In the book Missing Pieces: A coping Guide for the Families of Head Injury Victims, Marilyn Colter Maxwell wrote, “Living with head injury is like trying to work a jigsaw puzzle without all the pieces.” You may have felt this way at times since your family member was injured. Even if you have not felt this way, you may still have some questions about the injury and some concerns about the changes it has caused in your life. We hope that the following information will help to answer some of your questions and help you learn some things to make your everyday life a little easier.
TABLE OF CONTENTS
What is a Traumatic Brain Injury?
What Problems May Your Loved One Have After TBI and What Can You Do To Help? Problems With Physical Abilities
Problems With Thinking Abilities
Changes in Behaviors and Emotions
How Long Will These Problems Last?
How Does Brain Injury Affect Family Members?
Ways to Reduce Stress
Will My Family Ever Get Back to Normal?
Where Can You Turn for Help?
Muscle Tensing and Relaxing Exercise
Evaluating Coping Strategies
CHAPTER 1: What is a Traumatic Brain Injury?
TBI is an injury to the brain caused by something outside the body. It is different from a stroke, which is caused by something inside the body: weak blood vessels, blood clots, etc. There are many things that can cause a TBI. Some of them are: a car accident; a hit to the head with a bat, bottle, or other object; hitting the head during a fall; or a gunshot wound to the head.
THERE ARE 2 TYPES OF TBI:
- Closed head injuries happen when the brain is damaged without opening of the skull. Think of the brain as being like jello in a container. If you move the container quickly then suddenly stop it, the jello will bounce off the sides of the container. In the same way, the brain bounces off the skull when the head stops suddenly after being in motion. Damage to the brain is caused by bruising and bleeding within the brain, tearing and stretching of nerve cells, swelling of the brain, and the building up of extra fluid.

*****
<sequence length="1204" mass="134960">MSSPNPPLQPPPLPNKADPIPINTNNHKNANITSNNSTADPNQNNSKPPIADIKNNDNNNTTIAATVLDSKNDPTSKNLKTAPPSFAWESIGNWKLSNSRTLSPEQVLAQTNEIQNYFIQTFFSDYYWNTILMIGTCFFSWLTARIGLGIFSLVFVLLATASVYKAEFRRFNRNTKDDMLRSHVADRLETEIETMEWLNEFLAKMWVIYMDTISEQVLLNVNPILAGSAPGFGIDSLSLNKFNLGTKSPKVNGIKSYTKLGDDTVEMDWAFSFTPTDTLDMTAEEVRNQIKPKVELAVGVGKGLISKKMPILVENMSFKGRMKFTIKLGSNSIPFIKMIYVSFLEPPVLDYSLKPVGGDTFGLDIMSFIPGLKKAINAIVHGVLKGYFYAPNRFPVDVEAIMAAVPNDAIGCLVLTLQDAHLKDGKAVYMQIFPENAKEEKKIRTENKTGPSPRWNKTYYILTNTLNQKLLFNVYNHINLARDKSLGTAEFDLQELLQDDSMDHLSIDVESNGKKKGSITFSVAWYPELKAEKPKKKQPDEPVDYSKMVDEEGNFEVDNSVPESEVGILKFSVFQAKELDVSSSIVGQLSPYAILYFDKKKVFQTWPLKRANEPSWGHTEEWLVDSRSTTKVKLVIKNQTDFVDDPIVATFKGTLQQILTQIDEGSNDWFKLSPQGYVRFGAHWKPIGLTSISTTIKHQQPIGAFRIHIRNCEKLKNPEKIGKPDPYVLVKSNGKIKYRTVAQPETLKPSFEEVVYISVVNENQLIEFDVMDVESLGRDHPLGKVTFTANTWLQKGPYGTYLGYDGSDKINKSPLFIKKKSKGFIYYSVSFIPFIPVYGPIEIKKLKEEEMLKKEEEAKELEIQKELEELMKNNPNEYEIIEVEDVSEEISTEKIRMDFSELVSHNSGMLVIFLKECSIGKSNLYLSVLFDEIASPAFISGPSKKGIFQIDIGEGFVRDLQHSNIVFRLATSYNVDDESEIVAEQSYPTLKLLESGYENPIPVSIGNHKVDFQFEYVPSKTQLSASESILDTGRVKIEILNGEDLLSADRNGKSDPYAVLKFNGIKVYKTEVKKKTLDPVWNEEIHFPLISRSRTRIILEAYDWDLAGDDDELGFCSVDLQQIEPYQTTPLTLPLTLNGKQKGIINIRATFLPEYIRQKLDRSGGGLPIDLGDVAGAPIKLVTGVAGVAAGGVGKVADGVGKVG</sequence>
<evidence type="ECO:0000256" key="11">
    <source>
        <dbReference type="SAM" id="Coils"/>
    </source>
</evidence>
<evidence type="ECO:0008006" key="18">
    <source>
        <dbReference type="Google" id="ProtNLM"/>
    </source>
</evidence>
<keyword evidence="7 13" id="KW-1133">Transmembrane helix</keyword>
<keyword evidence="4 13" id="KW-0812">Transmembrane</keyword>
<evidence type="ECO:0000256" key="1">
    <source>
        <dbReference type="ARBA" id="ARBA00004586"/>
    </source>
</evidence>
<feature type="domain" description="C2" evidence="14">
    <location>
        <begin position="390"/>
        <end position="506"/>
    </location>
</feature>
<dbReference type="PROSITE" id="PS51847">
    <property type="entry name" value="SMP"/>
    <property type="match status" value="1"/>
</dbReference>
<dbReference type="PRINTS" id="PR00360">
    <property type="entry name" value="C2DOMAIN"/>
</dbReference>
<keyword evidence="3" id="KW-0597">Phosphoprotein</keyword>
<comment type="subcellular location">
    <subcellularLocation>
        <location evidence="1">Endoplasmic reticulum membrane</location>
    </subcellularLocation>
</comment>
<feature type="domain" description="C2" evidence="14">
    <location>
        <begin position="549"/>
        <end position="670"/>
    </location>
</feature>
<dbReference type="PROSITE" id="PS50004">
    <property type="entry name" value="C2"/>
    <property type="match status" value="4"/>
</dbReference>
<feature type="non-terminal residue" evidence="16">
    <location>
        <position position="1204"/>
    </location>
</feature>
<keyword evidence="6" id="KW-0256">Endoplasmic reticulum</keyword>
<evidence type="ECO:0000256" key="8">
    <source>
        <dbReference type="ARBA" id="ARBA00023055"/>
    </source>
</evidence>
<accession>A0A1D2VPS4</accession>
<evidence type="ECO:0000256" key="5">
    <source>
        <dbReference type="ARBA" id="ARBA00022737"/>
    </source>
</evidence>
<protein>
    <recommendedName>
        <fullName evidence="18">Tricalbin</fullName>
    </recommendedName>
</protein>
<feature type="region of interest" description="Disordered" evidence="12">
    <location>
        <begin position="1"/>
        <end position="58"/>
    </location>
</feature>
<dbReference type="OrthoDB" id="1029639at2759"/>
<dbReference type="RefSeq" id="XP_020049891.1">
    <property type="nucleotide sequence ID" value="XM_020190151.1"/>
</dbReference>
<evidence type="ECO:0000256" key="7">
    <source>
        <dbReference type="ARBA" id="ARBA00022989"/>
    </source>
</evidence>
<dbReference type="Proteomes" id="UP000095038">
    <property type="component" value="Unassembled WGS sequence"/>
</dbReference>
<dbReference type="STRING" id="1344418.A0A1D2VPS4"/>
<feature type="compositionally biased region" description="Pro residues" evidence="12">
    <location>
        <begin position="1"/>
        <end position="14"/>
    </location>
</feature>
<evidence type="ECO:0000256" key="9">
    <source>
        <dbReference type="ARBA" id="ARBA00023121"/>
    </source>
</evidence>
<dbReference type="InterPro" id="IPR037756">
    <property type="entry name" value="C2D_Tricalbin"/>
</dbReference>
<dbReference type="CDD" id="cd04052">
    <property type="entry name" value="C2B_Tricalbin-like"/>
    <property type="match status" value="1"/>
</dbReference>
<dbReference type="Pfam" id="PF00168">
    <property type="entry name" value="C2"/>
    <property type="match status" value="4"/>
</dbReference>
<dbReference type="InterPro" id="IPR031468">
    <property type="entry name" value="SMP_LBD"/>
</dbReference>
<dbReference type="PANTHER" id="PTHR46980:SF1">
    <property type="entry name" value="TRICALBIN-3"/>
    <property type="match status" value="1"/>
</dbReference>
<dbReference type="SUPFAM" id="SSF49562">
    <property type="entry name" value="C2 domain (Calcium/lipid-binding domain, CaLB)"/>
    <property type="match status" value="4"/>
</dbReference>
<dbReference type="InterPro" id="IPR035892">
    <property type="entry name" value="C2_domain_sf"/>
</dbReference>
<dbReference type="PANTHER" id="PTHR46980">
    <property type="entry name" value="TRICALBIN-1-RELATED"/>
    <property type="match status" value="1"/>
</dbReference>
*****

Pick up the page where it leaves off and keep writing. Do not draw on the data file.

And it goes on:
- Penetrating (open) head injuries happen when a sharp object goes through the skull and enters the brain tissue. Examples of objects that can cause a penetrating brain injury are a bullet, a sword, and a knife. In these cases, the most damage occurs to the part of the brain that the object goes through. But damage to other parts of the brain can occur because of bleeding and swelling.
The brain controls most of our abilities, including memory, speech, vision, movements, making decisions, and our ability to get organized and get things done. Our brains also affect our emotions, such as whether we feel sad or happy, or whether we’re easy-going or irritable. The brain is divided into many parts, and each part controls different abilities and behaviors. For example, one part may be important for talking and another part may be important for understanding other people’s speech. Brain injury can lead to different problems, depending on the parts of the brain that are damaged. Each person’s brain is like everyone else’s in some important ways, but each brain is also unique. Because of this, there are some problems that are the same for all persons with brain injury, and some that are different for each person.
Here is the full Family Education Manual.